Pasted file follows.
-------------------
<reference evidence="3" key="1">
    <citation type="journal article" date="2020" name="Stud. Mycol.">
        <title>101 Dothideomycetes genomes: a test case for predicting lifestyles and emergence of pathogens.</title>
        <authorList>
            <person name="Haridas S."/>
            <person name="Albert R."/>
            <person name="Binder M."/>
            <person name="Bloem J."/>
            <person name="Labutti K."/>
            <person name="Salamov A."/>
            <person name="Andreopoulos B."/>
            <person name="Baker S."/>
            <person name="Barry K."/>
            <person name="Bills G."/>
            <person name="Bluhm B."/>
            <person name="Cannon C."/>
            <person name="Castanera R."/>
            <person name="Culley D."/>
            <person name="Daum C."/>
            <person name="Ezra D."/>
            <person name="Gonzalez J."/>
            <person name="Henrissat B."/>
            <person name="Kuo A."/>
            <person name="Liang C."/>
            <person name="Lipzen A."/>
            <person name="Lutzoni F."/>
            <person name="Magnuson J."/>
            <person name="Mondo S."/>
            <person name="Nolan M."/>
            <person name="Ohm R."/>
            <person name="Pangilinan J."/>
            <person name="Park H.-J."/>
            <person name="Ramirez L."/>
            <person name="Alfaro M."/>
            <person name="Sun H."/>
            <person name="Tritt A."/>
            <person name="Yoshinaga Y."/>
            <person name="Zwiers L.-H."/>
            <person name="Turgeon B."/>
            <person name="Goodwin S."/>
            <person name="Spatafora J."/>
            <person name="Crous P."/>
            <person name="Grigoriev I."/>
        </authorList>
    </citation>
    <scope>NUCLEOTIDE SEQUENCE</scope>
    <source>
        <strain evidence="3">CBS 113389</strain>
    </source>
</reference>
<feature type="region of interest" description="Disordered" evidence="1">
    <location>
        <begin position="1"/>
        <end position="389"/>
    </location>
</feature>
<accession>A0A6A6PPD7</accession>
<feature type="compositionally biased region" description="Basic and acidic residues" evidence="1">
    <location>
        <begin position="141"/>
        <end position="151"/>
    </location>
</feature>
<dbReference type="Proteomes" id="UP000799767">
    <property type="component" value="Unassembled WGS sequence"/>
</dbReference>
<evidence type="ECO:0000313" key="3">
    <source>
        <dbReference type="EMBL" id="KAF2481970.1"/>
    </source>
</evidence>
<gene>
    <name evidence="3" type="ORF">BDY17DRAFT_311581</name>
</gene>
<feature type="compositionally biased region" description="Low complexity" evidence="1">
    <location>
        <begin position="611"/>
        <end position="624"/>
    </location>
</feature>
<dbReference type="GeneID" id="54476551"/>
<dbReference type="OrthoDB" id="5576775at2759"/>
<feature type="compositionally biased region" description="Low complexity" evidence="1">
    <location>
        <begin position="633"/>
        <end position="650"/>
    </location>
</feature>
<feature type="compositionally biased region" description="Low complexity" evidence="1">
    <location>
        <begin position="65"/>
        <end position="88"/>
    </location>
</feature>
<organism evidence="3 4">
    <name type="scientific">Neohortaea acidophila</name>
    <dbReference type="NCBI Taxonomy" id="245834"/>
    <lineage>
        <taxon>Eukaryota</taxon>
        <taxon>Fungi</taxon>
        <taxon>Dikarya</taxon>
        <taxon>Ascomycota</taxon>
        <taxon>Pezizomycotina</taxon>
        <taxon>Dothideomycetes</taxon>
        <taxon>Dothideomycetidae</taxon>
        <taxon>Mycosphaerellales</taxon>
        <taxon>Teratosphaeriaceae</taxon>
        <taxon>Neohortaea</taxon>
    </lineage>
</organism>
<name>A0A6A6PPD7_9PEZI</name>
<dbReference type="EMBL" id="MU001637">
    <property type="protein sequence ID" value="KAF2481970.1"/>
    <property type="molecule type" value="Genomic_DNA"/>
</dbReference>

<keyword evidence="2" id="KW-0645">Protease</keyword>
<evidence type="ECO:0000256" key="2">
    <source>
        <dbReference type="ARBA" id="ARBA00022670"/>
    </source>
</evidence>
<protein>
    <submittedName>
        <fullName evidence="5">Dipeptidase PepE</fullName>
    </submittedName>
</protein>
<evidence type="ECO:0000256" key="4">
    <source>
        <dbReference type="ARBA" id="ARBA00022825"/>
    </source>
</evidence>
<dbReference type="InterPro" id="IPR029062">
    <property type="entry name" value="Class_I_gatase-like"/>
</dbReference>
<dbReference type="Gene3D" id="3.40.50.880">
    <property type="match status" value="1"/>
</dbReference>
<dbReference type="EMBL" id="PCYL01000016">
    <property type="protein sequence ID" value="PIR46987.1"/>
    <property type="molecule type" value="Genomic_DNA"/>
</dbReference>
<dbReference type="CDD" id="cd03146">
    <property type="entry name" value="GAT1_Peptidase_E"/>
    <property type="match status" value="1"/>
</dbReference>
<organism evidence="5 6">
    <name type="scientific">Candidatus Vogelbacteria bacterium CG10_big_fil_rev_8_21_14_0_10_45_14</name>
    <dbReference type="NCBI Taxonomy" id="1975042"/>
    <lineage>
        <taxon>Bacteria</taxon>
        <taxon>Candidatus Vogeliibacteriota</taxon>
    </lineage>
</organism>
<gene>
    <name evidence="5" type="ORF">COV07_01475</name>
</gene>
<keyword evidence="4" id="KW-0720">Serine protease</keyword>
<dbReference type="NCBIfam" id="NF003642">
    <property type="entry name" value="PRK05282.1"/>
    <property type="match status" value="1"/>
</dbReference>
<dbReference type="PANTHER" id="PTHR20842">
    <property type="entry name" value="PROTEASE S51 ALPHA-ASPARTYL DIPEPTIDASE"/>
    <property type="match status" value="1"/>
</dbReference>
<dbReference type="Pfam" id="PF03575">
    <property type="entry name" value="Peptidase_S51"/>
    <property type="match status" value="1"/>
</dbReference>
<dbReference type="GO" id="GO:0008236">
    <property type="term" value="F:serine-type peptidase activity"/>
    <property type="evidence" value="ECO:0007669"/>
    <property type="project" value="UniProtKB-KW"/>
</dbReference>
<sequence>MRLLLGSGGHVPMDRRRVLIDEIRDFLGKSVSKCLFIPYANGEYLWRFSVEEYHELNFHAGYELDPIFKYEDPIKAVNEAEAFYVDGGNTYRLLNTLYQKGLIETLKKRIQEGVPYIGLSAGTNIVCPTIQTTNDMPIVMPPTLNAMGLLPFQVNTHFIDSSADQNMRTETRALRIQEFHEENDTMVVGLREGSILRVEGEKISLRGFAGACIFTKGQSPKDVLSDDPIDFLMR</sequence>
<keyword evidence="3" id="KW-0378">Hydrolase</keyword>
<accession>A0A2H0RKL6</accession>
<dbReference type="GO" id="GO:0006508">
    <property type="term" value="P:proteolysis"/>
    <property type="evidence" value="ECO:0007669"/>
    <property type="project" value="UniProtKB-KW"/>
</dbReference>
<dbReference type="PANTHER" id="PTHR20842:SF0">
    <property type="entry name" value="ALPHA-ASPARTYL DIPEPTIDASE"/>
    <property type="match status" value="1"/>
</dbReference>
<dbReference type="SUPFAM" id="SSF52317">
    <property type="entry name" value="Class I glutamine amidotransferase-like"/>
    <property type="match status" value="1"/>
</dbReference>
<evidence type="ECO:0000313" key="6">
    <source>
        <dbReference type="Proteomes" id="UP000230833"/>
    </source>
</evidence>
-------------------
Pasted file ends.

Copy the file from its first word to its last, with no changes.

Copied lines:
<reference evidence="3" key="1">
    <citation type="journal article" date="2020" name="Stud. Mycol.">
        <title>101 Dothideomycetes genomes: a test case for predicting lifestyles and emergence of pathogens.</title>
        <authorList>
            <person name="Haridas S."/>
            <person name="Albert R."/>
            <person name="Binder M."/>
            <person name="Bloem J."/>
            <person name="Labutti K."/>
            <person name="Salamov A."/>
            <person name="Andreopoulos B."/>
            <person name="Baker S."/>
            <person name="Barry K."/>
            <person name="Bills G."/>
            <person name="Bluhm B."/>
            <person name="Cannon C."/>
            <person name="Castanera R."/>
            <person name="Culley D."/>
            <person name="Daum C."/>
            <person name="Ezra D."/>
            <person name="Gonzalez J."/>
            <person name="Henrissat B."/>
            <person name="Kuo A."/>
            <person name="Liang C."/>
            <person name="Lipzen A."/>
            <person name="Lutzoni F."/>
            <person name="Magnuson J."/>
            <person name="Mondo S."/>
            <person name="Nolan M."/>
            <person name="Ohm R."/>
            <person name="Pangilinan J."/>
            <person name="Park H.-J."/>
            <person name="Ramirez L."/>
            <person name="Alfaro M."/>
            <person name="Sun H."/>
            <person name="Tritt A."/>
            <person name="Yoshinaga Y."/>
            <person name="Zwiers L.-H."/>
            <person name="Turgeon B."/>
            <person name="Goodwin S."/>
            <person name="Spatafora J."/>
            <person name="Crous P."/>
            <person name="Grigoriev I."/>
        </authorList>
    </citation>
    <scope>NUCLEOTIDE SEQUENCE</scope>
    <source>
        <strain evidence="3">CBS 113389</strain>
    </source>
</reference>
<feature type="region of interest" description="Disordered" evidence="1">
    <location>
        <begin position="1"/>
        <end position="389"/>
    </location>
</feature>
<accession>A0A6A6PPD7</accession>
<feature type="compositionally biased region" description="Basic and acidic residues" evidence="1">
    <location>
        <begin position="141"/>
        <end position="151"/>
    </location>
</feature>
<dbReference type="Proteomes" id="UP000799767">
    <property type="component" value="Unassembled WGS sequence"/>
</dbReference>
<evidence type="ECO:0000313" key="3">
    <source>
        <dbReference type="EMBL" id="KAF2481970.1"/>
    </source>
</evidence>
<gene>
    <name evidence="3" type="ORF">BDY17DRAFT_311581</name>
</gene>
<feature type="compositionally biased region" description="Low complexity" evidence="1">
    <location>
        <begin position="611"/>
        <end position="624"/>
    </location>
</feature>
<dbReference type="GeneID" id="54476551"/>
<dbReference type="OrthoDB" id="5576775at2759"/>
<feature type="compositionally biased region" description="Low complexity" evidence="1">
    <location>
        <begin position="633"/>
        <end position="650"/>
    </location>
</feature>
<feature type="compositionally biased region" description="Low complexity" evidence="1">
    <location>
        <begin position="65"/>
        <end position="88"/>
    </location>
</feature>
<organism evidence="3 4">
    <name type="scientific">Neohortaea acidophila</name>
    <dbReference type="NCBI Taxonomy" id="245834"/>
    <lineage>
        <taxon>Eukaryota</taxon>
        <taxon>Fungi</taxon>
        <taxon>Dikarya</taxon>
        <taxon>Ascomycota</taxon>
        <taxon>Pezizomycotina</taxon>
        <taxon>Dothideomycetes</taxon>
        <taxon>Dothideomycetidae</taxon>
        <taxon>Mycosphaerellales</taxon>
        <taxon>Teratosphaeriaceae</taxon>
        <taxon>Neohortaea</taxon>
    </lineage>
</organism>
<name>A0A6A6PPD7_9PEZI</name>
<dbReference type="EMBL" id="MU001637">
    <property type="protein sequence ID" value="KAF2481970.1"/>
    <property type="molecule type" value="Genomic_DNA"/>
</dbReference>

<keyword evidence="2" id="KW-0645">Protease</keyword>
<evidence type="ECO:0000256" key="2">
    <source>
        <dbReference type="ARBA" id="ARBA00022670"/>
    </source>
</evidence>
<protein>
    <submittedName>
        <fullName evidence="5">Dipeptidase PepE</fullName>
    </submittedName>
</protein>
<evidence type="ECO:0000256" key="4">
    <source>
        <dbReference type="ARBA" id="ARBA00022825"/>
    </source>
</evidence>
<dbReference type="InterPro" id="IPR029062">
    <property type="entry name" value="Class_I_gatase-like"/>
</dbReference>
<dbReference type="Gene3D" id="3.40.50.880">
    <property type="match status" value="1"/>
</dbReference>
<dbReference type="EMBL" id="PCYL01000016">
    <property type="protein sequence ID" value="PIR46987.1"/>
    <property type="molecule type" value="Genomic_DNA"/>
</dbReference>
<dbReference type="CDD" id="cd03146">
    <property type="entry name" value="GAT1_Peptidase_E"/>
    <property type="match status" value="1"/>
</dbReference>
<organism evidence="5 6">
    <name type="scientific">Candidatus Vogelbacteria bacterium CG10_big_fil_rev_8_21_14_0_10_45_14</name>
    <dbReference type="NCBI Taxonomy" id="1975042"/>
    <lineage>
        <taxon>Bacteria</taxon>
        <taxon>Candidatus Vogeliibacteriota</taxon>
    </lineage>
</organism>
<gene>
    <name evidence="5" type="ORF">COV07_01475</name>
</gene>
<keyword evidence="4" id="KW-0720">Serine protease</keyword>
<dbReference type="NCBIfam" id="NF003642">
    <property type="entry name" value="PRK05282.1"/>
    <property type="match status" value="1"/>
</dbReference>
<dbReference type="PANTHER" id="PTHR20842">
    <property type="entry name" value="PROTEASE S51 ALPHA-ASPARTYL DIPEPTIDASE"/>
    <property type="match status" value="1"/>
</dbReference>
<dbReference type="Pfam" id="PF03575">
    <property type="entry name" value="Peptidase_S51"/>
    <property type="match status" value="1"/>
</dbReference>
<dbReference type="GO" id="GO:0008236">
    <property type="term" value="F:serine-type peptidase activity"/>
    <property type="evidence" value="ECO:0007669"/>
    <property type="project" value="UniProtKB-KW"/>
</dbReference>
<sequence>MRLLLGSGGHVPMDRRRVLIDEIRDFLGKSVSKCLFIPYANGEYLWRFSVEEYHELNFHAGYELDPIFKYEDPIKAVNEAEAFYVDGGNTYRLLNTLYQKGLIETLKKRIQEGVPYIGLSAGTNIVCPTIQTTNDMPIVMPPTLNAMGLLPFQVNTHFIDSSADQNMRTETRALRIQEFHEENDTMVVGLREGSILRVEGEKISLRGFAGACIFTKGQSPKDVLSDDPIDFLMR</sequence>
<keyword evidence="3" id="KW-0378">Hydrolase</keyword>
<accession>A0A2H0RKL6</accession>
<dbReference type="GO" id="GO:0006508">
    <property type="term" value="P:proteolysis"/>
    <property type="evidence" value="ECO:0007669"/>
    <property type="project" value="UniProtKB-KW"/>
</dbReference>
<dbReference type="PANTHER" id="PTHR20842:SF0">
    <property type="entry name" value="ALPHA-ASPARTYL DIPEPTIDASE"/>
    <property type="match status" value="1"/>
</dbReference>
<dbReference type="SUPFAM" id="SSF52317">
    <property type="entry name" value="Class I glutamine amidotransferase-like"/>
    <property type="match status" value="1"/>
</dbReference>
<evidence type="ECO:0000313" key="6">
    <source>
        <dbReference type="Proteomes" id="UP000230833"/>
    </source>
</evidence>